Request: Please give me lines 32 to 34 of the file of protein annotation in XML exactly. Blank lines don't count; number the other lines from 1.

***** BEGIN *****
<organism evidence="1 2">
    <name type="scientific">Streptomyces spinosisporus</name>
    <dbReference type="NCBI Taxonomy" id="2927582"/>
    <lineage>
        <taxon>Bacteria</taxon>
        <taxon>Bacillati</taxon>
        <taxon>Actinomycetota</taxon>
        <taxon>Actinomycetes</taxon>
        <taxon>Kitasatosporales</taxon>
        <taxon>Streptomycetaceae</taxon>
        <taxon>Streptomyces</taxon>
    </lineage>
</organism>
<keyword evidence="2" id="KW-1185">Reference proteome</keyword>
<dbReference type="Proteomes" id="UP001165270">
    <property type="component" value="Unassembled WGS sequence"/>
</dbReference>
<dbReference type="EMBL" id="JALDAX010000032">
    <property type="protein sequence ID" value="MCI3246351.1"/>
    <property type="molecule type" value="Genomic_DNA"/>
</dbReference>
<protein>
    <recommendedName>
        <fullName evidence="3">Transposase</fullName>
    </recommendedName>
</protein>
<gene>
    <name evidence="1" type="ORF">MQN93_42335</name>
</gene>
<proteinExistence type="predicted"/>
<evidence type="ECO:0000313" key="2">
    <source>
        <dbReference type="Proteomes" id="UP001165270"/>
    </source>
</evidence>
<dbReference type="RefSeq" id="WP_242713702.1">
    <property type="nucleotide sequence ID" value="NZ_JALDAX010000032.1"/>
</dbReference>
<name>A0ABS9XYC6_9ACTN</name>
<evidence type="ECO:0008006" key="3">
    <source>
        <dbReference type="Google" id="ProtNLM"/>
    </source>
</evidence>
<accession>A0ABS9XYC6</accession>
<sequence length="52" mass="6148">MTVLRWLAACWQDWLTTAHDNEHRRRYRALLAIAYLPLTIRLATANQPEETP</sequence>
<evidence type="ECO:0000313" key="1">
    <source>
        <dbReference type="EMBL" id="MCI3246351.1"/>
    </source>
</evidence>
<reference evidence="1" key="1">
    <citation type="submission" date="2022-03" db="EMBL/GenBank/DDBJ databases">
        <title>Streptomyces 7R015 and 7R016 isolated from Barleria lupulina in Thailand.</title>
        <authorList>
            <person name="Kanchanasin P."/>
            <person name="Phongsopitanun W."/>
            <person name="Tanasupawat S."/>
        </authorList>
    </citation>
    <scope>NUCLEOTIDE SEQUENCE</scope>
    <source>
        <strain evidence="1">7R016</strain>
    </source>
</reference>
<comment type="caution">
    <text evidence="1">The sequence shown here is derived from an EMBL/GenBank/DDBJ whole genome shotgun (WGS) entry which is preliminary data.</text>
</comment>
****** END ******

    <source>
        <dbReference type="Proteomes" id="UP001165270"/>
    </source>